The Court of Appeal emphasized the trite principle of the right of the plaintiff to be heard as part of the rules of natural justice before a vote is taken as the resolution passed affected his right and position as a director and also chairman of the company. The non-compliance to the statutory requirement of waiting for 15 minutes after the time set for the holding of the meeting pursuant to s 329(2) is fatal. Thus, the meeting of members is not legal and valid, resulting in the resolution passed to be null and void.


Lee Swee Seng JCA stressed on the importance of the compliance of 15 minutes- waiting time held at p 67:

“As the procedure had not been followed in a case where the rights of the director and chairman to be removed are affected, the result is that the members’ meeting is invalid and thus the resolution passed is invalid, null and void and so we had no hesitation in setting it aside.”

The requirement of the chairman of the Board to chair the members’ meeting is mandatory as stated in s 329 using the language ‘shall’. It must be given due respect and cannot be brushed out simply.


Lee Swee Seng JCA highlighted the essential strict compliance of the waiting timeline of 15 minutes and its significance at p 54:

“The mandatory language ‘shall’ in … s 329 with respect to the chairman chairing the meeting unless he could not be present after the lapse of 15 minutes from the scheduled time of the meeting cannot be ignored … Section 329 is not there for decorative purpose but for a designed purpose to ensure proper chairmanship of meeting.”

6. Diamond precious time of 15 minutes

Time is an essence in every members’ meeting more so in an EGM where the primary resolution commonly involves the removal of existing directors and replacement of new directors of shareholders’ choice.


The CA 2016 allows an abridge time of 15 minutes. Members present in the meeting shall elect one of their members to be the chairperson of the meeting in the event that the chairman is not present within 15 minutes from the time of the scheduled commencement of the meeting. In essence, the chairman loses the ‘chair’ upon expiration of the 15 minutes.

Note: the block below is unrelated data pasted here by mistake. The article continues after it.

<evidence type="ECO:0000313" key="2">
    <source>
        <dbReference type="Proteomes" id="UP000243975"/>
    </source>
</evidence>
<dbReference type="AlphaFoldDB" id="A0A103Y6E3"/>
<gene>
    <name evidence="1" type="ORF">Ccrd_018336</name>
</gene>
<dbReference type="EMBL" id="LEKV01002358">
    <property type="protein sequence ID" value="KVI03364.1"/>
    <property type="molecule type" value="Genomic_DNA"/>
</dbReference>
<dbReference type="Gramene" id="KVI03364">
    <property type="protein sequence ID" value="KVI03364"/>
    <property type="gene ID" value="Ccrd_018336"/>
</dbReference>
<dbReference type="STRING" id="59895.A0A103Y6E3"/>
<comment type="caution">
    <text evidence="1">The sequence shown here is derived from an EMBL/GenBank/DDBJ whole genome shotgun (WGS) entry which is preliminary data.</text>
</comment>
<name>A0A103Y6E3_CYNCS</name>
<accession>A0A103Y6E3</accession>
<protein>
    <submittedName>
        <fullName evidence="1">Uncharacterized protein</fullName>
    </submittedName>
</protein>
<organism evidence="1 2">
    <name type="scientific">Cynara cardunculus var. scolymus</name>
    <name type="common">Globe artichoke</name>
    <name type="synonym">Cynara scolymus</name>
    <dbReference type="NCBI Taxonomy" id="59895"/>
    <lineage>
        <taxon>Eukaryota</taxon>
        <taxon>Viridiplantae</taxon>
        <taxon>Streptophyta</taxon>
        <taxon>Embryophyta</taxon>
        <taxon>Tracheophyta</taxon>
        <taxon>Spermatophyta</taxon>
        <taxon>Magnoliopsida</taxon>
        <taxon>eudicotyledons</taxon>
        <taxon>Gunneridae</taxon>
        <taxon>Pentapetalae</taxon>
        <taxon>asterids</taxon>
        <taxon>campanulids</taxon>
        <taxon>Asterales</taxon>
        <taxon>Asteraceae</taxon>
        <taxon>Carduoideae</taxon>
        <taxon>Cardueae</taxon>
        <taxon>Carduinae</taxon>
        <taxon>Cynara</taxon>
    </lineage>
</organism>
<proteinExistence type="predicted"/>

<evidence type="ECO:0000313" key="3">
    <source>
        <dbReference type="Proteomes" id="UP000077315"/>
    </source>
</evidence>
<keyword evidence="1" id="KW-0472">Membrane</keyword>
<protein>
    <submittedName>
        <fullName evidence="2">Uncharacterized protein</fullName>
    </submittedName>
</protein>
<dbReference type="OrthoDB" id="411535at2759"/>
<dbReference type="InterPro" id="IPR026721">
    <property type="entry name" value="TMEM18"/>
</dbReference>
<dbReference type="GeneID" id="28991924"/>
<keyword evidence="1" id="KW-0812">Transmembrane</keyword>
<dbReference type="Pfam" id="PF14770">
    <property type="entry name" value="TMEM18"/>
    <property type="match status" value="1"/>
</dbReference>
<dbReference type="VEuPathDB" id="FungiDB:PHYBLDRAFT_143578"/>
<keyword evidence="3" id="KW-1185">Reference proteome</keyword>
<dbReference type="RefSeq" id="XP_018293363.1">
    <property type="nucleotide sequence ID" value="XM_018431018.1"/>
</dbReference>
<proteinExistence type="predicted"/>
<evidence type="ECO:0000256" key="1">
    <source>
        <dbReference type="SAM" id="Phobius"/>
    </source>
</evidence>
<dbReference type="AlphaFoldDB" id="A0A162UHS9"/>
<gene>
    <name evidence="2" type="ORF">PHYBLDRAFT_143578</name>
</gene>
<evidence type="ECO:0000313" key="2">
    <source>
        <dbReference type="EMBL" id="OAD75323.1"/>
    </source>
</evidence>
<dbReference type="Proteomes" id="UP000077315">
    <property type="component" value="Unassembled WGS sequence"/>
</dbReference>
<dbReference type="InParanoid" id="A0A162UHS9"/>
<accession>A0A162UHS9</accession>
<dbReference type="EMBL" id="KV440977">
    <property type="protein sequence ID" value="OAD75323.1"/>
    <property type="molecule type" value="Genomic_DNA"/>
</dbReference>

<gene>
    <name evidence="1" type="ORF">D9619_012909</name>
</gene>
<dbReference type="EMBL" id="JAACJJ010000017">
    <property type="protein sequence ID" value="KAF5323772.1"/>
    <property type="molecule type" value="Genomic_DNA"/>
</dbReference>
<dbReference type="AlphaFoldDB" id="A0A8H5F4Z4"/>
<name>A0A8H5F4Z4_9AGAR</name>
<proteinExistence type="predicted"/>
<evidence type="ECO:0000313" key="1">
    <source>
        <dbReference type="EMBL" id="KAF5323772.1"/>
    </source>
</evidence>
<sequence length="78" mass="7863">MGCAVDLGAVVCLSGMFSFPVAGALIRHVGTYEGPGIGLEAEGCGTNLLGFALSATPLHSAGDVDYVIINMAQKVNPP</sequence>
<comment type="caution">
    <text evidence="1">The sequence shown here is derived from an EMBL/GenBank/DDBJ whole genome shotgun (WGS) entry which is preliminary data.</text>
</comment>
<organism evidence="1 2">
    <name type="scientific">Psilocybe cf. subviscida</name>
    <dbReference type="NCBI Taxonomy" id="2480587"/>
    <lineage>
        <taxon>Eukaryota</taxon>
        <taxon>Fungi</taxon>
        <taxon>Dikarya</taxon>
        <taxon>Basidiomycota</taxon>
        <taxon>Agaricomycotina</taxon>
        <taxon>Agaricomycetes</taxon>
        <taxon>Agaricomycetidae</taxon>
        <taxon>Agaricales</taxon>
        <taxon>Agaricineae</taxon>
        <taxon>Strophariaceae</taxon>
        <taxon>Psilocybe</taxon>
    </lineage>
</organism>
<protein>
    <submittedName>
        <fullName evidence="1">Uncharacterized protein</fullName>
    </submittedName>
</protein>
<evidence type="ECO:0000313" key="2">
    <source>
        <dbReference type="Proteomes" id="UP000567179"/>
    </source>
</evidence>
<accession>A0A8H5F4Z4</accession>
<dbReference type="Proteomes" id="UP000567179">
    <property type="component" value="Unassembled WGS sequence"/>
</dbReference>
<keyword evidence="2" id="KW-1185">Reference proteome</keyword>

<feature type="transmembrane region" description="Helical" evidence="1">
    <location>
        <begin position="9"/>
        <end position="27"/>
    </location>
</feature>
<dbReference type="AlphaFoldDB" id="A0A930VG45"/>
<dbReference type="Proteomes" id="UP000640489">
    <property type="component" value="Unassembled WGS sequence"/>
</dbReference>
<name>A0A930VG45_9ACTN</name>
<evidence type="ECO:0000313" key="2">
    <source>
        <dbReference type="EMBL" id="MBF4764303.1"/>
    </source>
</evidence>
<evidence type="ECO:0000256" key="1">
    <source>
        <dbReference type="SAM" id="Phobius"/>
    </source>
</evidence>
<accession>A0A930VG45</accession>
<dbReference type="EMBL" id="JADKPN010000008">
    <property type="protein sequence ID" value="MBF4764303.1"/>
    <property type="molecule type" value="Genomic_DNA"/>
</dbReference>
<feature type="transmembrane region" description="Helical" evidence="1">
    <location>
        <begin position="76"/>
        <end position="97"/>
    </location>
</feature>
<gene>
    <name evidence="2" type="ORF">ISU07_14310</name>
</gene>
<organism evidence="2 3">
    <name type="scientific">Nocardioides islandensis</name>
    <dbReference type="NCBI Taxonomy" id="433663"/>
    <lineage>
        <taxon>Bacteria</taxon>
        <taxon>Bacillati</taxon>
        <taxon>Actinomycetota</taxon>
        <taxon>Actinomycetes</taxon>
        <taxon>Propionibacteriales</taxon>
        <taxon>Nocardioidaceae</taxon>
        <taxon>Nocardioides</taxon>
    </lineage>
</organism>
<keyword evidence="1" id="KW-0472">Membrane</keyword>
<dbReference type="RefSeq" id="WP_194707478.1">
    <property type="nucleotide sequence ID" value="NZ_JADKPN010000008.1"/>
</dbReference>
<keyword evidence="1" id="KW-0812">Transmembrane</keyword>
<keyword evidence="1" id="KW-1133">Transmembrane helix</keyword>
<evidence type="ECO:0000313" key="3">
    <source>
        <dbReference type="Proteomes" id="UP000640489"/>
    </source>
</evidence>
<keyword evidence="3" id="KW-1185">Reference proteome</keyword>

In Abdul Malek Faisal v Shaikh Markhzan Jalani & Ors [2023] 4 CLJ 51, the Court of Appeal held that the parties are not obliged to wait for the chairman any longer than 15 minutes. Lee Swee Seng JCA illuminating held at p 64:

“Whilst we accept the fact that the defendants were not obliged to wait past 10.45 a.m., we however cannot condone the convening of the members’ meeting at 10.35 a.m. and concluding it at 10.41 a.m. to be a members’ meeting that had complied with art. 49 and s 329 of the CA 2016.”

7. Function and power of the chairman

Once the chairman resumes the position to chair the members’ meeting, be it the AGM or the EGM, he/she must conduct the meeting and adopt the procedures at the meeting fairly and impartially, taking into account the shareholders’ interest because the results of a members’ meeting are binding on the shareholders. The authority and duties include:


    1. determining the qualification of the voters;
    2. deciding whether the proposed motions are in order; and
    3. deciding the points of order and other incidental matters to regulate the smooth conduct of the meeting.

In National Dwellings Society v Sykes [1894] 3 Ch 159, Chitty J held on p 162:

“A question of some importance has been mooted in this case, with regard to the powers of the chairman over a meeting. Unquestionably it is the duty of the chairman, and his function, to preserve order, and to take care that the proceedings are conducted in a proper manner, and that the sense of the meeting is properly ascertained with regard to any question which is properly before the meeting.”

In Safari Alliance Sdn Bhd v Tan Lee Chin & Ors [2022] 7 MLJ 27, the High Court held that it is within the right of the chairman of a meeting to determine the validity of the proxy forms. Although a member of the Board, the chairman’s decision remains an individual decision in the capacity as the chairman of the members’ meeting. It cannot be construed to mean as a decision of the BOD or form the ‘affairs of the company’, that can be relied on by members to invoke the minority oppression’s provision of s 346 of the CA 2016.


In this case, the defendant, as the deputy chairman of the BODs, becomes the chairman of the AGM by default based on Article 54 of the company’s Article of Association (now Constitution).


The High Court held that the ‘appointment’ of the defendant as the chairman of the AGM has nothing to do with the director’s duties and any ruling made by the chairman cannot be construed as a decision of the BOD. It remains as an individual’s decision acting in her capacity as the chairman of the AGM. The dissatisfied members cannot and would not to equate the chairman’s decision tantamount to ‘affairs of the company’ as stipulated in s 346, being oppression on minority interest.

8.0 Casting vote

The chairman who presides the members’ meeting would have an inherent casting vote in a situation of equality of vote on a proposed resolution. The right of the chairman to exercise his casting vote is provided in ‘Art. 53’ of Constitution which reads:

‘In the case of an equality of votes, whether on a show of hands or on a poll, the chairman of the meeting at which the show of hands takes place or at which the poll is demanded shall be entitled to a second or casting vote.’